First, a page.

It’s been a couple days since I guided you through the pairs event, and now I’m back to let you know which men to pay attention to in the Olympic men’s free skate. The free skate, or long program, as any skater will call it, is 4 minutes and 30 seconds of grueling torture. I once had a Russian coach who told me that the long program required the same exertion as running 2 miles in four minutes. I have zero way of testing this scientifically, but it sounds about right, so let’s just treat it like it’s a fact.
The men’s event in Pyeongchang has a deep bench of amazing athletes. And like it or not, the men’s event these days is about one thing and one thing only: quadruple jumps. In a quadruple jump, a skater takes off backwards, rotates four full revolutions in the air, and lands again on one foot on a backward outside edge of a skate. A snowboarder might call it a 1440, but in skating we just count full revolutions because we’re not math nerds. While spins, step sequences, and artistry will play a significant role in who lands on the podium, the gold medal will likely come down to who does the best job of achieving their #quadgoals.
There is no joy in Pyeongchang, mighty Nathan has struck out. Almost no one had more pressure on him in the men’s event than Nathan Chen, anointed this season as a gold medal favorite and the Next Big Thing in American skating. Seemingly crumbling under the pressure, Nathan Chen’s delivered a disastrous short program, falling on a quad lutz, stepping out of a quad toe loop and putting a hand down on a triple axel. He currently sits in 17th place with no hope of a medal. It was the type of heartbreaking performance that caused me to pull a full Tyra Banks, yelling at my television, “I was rooting for you! We were all rooting for you!” I guess I’m just embarrassed because I told all my co-workers that Chen was going to win gold, much like I insisted last year that there was no way La La Land could possibly lose Best Picture and that Hillary Clinton was solidly ahead in Pennsylvania and Michigan. Point is: I’m bad at predictions, and it’s foolish of you to even continue reading.
In some ways, media darling Adam Rippon had even more pressure on him than Nathan Chen. Thrown into the spotlight as the first openly gay man to make the U.S. Winter Olympic Team, Adam Rippon had the hopes and dreams of a whole community on his back. And boy did this self-proclaimed “glamazon” deliver, landing a triple axel, triple lutz, and a triple-flip-triple-toe combination in a deliciously flirty short program to the clubby sounds of Ida Corr’s “Let Me Think About It.” Rippon’s triumphant step sequence made me jump to my feet; it’s a exuberantly gag-worthy, wig-snatching, 200-foot pride march across the ice. Because Rippon didn’t attempt any quadruple jumps, he was only able to accumulate enough points to land in 7th place. It’s going to take a lot of help for Rippon to get into bronze position, but who knows, as he once said in an interview, “I’m like a witch, and you can’t kill me. I keep coming back every year and every year I get better.” In the free skate, Rippon will be performing the same Coldplay program that he nailed in the team event, but unless his witchcraft is able to cause some major mistakes at the top of the pack, the podium is going to be difficult to reach. That won’t stop Rippon from trying though. You betta work, witch!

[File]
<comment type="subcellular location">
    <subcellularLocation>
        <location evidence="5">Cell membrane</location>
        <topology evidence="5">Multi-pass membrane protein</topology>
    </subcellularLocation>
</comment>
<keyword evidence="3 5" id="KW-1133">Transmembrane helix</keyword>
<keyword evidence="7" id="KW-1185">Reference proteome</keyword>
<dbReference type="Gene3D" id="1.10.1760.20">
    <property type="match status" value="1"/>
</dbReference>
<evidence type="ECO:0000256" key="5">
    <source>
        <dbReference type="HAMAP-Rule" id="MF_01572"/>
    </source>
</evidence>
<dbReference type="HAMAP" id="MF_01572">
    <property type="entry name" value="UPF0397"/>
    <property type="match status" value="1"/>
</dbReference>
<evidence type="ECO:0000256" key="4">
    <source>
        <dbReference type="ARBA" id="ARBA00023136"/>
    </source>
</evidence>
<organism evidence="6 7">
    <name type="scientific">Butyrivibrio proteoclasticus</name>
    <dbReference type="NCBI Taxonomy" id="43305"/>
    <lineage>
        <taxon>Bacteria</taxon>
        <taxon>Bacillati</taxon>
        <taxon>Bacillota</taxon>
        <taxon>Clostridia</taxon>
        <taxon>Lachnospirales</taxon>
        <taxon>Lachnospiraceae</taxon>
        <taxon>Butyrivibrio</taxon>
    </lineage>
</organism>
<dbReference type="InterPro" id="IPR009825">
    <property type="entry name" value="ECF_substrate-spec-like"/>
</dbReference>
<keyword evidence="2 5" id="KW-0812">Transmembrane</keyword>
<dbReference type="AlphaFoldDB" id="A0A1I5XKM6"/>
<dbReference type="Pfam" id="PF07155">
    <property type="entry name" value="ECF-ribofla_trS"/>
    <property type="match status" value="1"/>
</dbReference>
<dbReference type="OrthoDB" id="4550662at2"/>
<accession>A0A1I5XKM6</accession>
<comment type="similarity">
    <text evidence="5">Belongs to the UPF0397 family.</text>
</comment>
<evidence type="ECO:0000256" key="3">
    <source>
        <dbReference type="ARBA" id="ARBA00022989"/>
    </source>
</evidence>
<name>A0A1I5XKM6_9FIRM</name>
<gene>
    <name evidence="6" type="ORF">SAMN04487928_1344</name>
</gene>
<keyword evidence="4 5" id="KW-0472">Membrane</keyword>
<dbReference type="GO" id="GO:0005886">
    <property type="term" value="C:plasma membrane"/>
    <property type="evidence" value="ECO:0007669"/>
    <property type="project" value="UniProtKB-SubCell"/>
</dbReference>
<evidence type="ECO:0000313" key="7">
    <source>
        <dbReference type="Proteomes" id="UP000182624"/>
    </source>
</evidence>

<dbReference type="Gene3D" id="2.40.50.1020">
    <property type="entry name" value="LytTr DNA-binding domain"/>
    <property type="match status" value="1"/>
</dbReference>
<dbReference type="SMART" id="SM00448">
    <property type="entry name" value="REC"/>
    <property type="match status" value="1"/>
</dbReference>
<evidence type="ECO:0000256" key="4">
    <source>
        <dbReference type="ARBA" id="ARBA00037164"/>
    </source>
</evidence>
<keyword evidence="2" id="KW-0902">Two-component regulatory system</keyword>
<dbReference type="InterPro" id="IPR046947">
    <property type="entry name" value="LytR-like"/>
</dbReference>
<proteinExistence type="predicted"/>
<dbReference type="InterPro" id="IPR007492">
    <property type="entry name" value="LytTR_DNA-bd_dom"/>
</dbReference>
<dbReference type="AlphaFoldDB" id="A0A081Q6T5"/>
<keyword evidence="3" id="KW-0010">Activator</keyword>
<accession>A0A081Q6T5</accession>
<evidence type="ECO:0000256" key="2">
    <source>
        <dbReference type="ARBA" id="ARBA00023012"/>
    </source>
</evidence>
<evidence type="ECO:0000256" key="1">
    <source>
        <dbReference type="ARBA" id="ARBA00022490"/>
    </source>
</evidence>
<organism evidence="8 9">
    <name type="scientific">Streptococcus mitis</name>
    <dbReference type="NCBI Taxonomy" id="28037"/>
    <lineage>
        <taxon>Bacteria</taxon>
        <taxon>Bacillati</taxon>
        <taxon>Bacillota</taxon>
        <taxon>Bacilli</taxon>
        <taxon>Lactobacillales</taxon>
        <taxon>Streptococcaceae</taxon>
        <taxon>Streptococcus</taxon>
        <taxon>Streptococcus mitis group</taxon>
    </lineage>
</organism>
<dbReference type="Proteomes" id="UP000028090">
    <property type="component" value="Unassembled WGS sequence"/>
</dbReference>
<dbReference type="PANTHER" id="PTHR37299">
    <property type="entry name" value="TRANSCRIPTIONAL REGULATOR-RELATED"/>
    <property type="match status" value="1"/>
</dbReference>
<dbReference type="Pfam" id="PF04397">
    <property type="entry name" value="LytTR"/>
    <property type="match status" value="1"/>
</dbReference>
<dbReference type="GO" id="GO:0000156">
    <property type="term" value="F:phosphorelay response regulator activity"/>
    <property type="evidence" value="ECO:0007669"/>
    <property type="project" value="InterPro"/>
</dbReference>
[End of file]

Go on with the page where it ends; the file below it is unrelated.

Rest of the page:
Many people believed 17-year-old Vincent Zhou was named to the Olympic team to build future talent; Pyeongchang would help him get his feet wet so he could be a seasoned Olympian by the time the 2022 Beijing Games rolled around. But Vincent came to play in these Games too. Vincent skated in the first group in the short program, what I call the “kids table” of the event, but he announced his arrival with a true big-boy element, the quad lutz. In landing that jump, Zhou became the first ever man to complete a clean quad lutz at the Olympics. He still has some work to do in building a connection with the audience, he’s definitely a rising star to watch.
Yuzuru Hanyu (Japan)